It’s payday here on the farmden. The first Magness and Beurrée d’Amanlis pears dropped to the ground, signaling that it’s time to harvest those varieties – immediately, before the chickens peck at the fallen fruit, which will then get hollowed out by this year’s abundant yellow jackets. The crop is pretty substantial, considering last spring’s wide swings in the weather.
Actually, the real payday – eating the pears – needs to wait a couple of weeks. European pears, such as Magness and Beurrée d’Amanlis, need to be picked underripe to finish ripening off the tree, or else their insides are mush. These two varieties are early-ripening, and early-ripening pears ripen best if chilled for a couple of weeks before being brought to room temperature for ripening.
The pears must achieve a certain degree of maturity before they can ripen to perfection off the tree. The easiest way to tell when that magic moment has arrived is when the fruit stalk separates readily from the tree as the fruit is gently lifted and rotated. That’s after a few fallen fruits call attention to the tree. Not all fruits reach that lift/twist/separate stage simultaneously, so I’ll go over the trees again two or three more times. A refractometer, which measures sugars, also can indicate when to harvest – although the fruit must be cut, so then can’t ripen for eating; most pears can be picked if sample fruits show refractometer readings greater than 10°Bx [Brix Scale].
Color on my Asian pears – the varieties Chojura and Yoinashi – is becoming more vibrant, which is their way of telling me that they’re near ripening. Unlike European pears, Asian pears don’t taste their best unless plucked from the tree dead-ripe. When ready, they’re at that lift/twist/separate stage. They’ll need especially careful picking, because as a result of last spring’s frost, less than a dozen of the golden gems hang from the branches, making each fruit all the more prized.
The tree fruits highlight what a strange growing season it has been. Besides the dramatic early warming last spring and the dramatic freezes that followed, the growing season got started early and has been unusually hot. The upshot is that everything, fruitwise, is advanced ahead of its usual schedule. Magness pears typically ripen for me around the middle of September, with Chojura beginning soon after. This year, all these fruits are ripening about two weeks early.
A hot season and early ripening could affect fruit quality, especially of pears. Some varieties taste best following warmer summers, others during cooler summers. Temperatures during ripening also have an effect on quality. It’s known that hot temperatures in the two months preceding harvest bring out the best flavors in Bartlett and Bosc pears, and that Anjou pears like it cool. The effect of temperature on the more obscure pear varieties (which are what I grow) is not well elucidated. Time – beginning in two weeks, when tasting begins – will tell.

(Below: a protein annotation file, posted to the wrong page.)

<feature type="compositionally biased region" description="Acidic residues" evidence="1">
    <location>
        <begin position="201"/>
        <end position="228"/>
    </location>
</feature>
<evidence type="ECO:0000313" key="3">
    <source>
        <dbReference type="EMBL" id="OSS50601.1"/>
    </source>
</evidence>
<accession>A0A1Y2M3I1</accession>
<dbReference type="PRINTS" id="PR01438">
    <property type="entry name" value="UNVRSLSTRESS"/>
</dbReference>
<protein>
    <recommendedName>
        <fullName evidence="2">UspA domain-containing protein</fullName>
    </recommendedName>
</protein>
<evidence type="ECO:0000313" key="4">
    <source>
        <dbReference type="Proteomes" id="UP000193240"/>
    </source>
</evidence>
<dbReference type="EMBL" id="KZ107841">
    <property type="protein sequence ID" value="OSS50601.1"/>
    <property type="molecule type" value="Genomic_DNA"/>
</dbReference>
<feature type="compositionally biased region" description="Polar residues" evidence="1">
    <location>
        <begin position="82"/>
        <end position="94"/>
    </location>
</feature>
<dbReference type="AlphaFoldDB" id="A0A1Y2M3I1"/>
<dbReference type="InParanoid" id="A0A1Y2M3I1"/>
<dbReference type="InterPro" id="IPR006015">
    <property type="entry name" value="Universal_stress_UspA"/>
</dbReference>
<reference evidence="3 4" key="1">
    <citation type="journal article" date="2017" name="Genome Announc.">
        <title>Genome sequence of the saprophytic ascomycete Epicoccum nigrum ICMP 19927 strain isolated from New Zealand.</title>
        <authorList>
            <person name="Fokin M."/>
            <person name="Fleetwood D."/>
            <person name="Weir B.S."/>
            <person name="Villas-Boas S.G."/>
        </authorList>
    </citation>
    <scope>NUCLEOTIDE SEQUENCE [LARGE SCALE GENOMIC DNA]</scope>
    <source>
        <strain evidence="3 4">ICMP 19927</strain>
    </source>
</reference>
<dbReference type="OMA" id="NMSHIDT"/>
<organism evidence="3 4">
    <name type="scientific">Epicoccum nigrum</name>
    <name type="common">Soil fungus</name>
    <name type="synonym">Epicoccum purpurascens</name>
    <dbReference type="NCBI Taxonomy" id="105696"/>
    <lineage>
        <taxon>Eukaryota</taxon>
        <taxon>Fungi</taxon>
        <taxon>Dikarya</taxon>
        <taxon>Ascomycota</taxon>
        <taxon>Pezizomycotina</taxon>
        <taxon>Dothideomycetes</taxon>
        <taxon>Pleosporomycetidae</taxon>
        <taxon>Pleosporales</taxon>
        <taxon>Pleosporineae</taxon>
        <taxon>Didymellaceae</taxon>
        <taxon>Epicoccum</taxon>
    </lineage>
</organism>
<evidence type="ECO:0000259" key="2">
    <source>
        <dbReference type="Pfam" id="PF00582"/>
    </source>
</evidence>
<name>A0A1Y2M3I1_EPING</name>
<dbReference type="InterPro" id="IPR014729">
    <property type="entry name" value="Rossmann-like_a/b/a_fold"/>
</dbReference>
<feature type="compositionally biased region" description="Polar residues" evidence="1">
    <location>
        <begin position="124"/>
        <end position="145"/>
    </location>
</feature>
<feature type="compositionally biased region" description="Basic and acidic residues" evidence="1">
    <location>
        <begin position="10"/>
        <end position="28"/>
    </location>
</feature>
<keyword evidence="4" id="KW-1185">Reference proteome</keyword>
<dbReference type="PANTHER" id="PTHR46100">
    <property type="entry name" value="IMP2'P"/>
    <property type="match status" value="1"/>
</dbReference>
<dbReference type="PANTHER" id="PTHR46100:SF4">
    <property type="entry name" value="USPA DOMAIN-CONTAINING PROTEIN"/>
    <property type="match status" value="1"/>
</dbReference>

This morning I was scything some tall grass and weeds beneath my persimmon trees in anticipation of their ripening. Mowing exposed a ripe, orange persimmon couched softly among stems and leaves on the ground – and then another one, and then another. I looked up and confirmed that Mohler persimmons are ripening.
Mohler is one of a number of varieties of American persimmon that are cold-hardy and will ripen their fruits this far north. My persimmons have survived winter lows below minus-20 degrees Fahrenheit; Asian persimmons, which you find in the markets, are not nearly that cold-hardy. The flavors differ also. American persimmons are drier, with richer flavor, the best varieties having taste and texture something like a dried apricot that has been soaked in water, dipped in honey and given a dash of spice.
Mohler is not available from nurseries. I made my tree by grafting a stem of Mohler, which I got from someone named Mohler in Pennsylvania, onto an American persimmon seedling. I was able to hook up with Mohler through North American Fruit Explorers (www.nafex.org), a fun organization of fruit nuts who write about their fruit adventures, home and afield, and exchange plants.
Mohler, as well as my Szukis, Dooley and Yates, American persimmons (the others are available from specialty nurseries), are very reliable and easy to grow. Mine have never succumbed to late spring frosts, and the mature trees require no spraying, pruning or any other care. They’re among the fruits highlighted in my books Uncommon Fruits for Every Garden (Timber Press, 2004) and Grow Fruit Naturally (Taunton Press, 2012).
I will be giving a “Grow Fruit Naturally” workshop at Hawthorne Valley Farm in Ghent on September 9. For more information visit http://hawthornevalleyfarm.org/event/grow-fruit-naturally-workshop.
Any gardening questions? E-mail them to me at email@example.com and I’ll try answering them directly or in this column. Come visit my garden at www.leereich.blogspot.com. For more on local homes and gardens, go to Ulster Publishing’s homehudsonvalley.com.